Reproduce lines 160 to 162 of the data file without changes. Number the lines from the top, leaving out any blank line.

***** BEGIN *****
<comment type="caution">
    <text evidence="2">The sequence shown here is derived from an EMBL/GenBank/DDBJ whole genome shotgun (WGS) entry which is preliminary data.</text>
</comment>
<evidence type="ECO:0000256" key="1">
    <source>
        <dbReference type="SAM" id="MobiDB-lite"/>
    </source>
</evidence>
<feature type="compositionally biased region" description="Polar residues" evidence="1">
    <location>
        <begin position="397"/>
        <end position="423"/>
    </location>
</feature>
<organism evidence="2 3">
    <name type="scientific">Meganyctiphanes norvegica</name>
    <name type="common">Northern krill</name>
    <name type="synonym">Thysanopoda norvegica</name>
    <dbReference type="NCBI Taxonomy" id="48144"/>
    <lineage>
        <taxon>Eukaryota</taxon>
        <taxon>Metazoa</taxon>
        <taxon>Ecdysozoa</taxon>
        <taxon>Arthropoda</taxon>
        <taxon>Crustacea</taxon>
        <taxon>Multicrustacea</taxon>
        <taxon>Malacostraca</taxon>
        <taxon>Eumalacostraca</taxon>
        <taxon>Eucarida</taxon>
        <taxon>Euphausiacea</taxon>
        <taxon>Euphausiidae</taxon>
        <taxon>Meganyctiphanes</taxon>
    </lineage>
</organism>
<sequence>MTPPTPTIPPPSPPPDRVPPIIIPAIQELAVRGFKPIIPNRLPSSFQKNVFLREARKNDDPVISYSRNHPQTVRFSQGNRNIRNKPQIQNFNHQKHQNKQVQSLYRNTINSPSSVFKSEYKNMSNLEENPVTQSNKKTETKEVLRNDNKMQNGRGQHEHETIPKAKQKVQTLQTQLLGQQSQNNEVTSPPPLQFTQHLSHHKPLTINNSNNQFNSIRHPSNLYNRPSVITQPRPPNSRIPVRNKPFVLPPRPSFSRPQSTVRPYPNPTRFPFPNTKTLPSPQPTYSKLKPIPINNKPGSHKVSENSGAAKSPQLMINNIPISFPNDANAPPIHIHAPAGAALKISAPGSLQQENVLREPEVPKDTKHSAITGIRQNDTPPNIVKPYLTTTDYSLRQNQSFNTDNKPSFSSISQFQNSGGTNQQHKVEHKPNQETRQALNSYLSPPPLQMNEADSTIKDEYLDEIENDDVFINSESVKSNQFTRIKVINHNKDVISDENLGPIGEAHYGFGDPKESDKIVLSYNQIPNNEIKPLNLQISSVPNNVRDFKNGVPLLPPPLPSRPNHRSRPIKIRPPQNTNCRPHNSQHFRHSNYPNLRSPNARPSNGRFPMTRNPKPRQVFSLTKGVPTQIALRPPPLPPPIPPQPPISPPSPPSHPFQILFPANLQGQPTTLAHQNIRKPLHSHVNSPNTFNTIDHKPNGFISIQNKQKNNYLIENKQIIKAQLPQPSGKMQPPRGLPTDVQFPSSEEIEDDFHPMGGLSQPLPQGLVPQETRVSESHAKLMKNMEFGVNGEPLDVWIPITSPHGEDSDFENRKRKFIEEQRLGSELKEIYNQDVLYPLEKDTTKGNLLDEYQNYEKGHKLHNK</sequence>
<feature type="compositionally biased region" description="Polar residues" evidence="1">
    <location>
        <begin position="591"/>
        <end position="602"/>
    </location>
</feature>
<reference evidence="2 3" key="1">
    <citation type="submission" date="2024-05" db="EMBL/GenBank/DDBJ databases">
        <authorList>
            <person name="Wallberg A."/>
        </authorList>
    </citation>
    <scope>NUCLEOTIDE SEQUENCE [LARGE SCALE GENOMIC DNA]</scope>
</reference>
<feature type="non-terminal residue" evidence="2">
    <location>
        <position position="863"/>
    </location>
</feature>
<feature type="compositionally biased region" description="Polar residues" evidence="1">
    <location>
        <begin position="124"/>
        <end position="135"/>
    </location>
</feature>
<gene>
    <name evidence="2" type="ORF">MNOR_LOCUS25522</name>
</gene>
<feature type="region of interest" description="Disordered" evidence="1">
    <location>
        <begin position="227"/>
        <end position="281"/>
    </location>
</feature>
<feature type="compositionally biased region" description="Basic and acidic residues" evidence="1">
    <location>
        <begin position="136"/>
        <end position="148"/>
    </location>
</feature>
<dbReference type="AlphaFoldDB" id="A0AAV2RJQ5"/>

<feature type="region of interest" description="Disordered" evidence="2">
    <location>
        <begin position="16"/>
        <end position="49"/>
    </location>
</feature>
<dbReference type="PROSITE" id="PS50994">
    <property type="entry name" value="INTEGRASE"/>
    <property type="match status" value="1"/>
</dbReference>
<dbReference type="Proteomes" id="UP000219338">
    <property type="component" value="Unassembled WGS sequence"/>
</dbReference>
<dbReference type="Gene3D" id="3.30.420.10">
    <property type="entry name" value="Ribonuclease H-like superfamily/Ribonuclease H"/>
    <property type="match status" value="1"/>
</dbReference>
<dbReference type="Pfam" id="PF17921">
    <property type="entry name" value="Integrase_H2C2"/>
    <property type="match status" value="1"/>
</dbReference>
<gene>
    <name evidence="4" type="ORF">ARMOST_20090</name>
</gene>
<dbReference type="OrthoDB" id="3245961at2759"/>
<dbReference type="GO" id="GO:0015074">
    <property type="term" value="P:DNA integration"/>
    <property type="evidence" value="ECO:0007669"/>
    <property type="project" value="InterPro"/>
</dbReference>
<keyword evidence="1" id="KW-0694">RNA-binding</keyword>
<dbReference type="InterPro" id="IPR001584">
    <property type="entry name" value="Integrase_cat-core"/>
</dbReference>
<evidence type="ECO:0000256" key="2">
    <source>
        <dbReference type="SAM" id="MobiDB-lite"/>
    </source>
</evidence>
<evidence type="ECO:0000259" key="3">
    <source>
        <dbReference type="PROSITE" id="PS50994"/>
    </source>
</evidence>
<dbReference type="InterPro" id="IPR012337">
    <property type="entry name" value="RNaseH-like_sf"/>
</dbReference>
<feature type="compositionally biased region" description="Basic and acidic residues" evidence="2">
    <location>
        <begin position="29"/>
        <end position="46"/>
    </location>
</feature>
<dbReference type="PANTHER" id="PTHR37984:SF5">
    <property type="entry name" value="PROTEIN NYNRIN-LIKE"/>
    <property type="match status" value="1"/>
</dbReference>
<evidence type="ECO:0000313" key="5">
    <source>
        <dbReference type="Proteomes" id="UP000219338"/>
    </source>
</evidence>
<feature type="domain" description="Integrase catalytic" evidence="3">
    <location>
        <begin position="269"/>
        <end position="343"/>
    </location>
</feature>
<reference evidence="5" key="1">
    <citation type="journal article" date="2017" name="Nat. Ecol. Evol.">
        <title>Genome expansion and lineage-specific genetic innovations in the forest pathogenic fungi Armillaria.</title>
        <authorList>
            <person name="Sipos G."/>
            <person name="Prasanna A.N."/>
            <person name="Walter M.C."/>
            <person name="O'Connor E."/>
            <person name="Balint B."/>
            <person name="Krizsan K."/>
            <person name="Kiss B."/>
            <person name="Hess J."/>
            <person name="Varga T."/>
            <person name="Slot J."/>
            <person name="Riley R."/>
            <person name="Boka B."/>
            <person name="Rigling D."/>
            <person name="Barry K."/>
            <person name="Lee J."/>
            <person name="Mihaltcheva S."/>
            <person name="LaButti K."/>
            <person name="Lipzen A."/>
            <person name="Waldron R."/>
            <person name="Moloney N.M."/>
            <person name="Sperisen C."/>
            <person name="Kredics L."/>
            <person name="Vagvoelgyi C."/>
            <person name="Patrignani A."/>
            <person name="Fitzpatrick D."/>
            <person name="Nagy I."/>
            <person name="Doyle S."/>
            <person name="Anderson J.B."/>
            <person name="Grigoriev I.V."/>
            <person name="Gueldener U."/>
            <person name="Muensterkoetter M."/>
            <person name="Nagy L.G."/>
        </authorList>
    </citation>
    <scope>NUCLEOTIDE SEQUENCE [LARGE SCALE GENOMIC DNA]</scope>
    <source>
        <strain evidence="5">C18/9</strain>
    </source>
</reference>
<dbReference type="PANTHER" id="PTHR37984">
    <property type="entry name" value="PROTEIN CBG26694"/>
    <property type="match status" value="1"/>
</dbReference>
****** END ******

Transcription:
            <person name="Boka B."/>
            <person name="Rigling D."/>
            <person name="Barry K."/>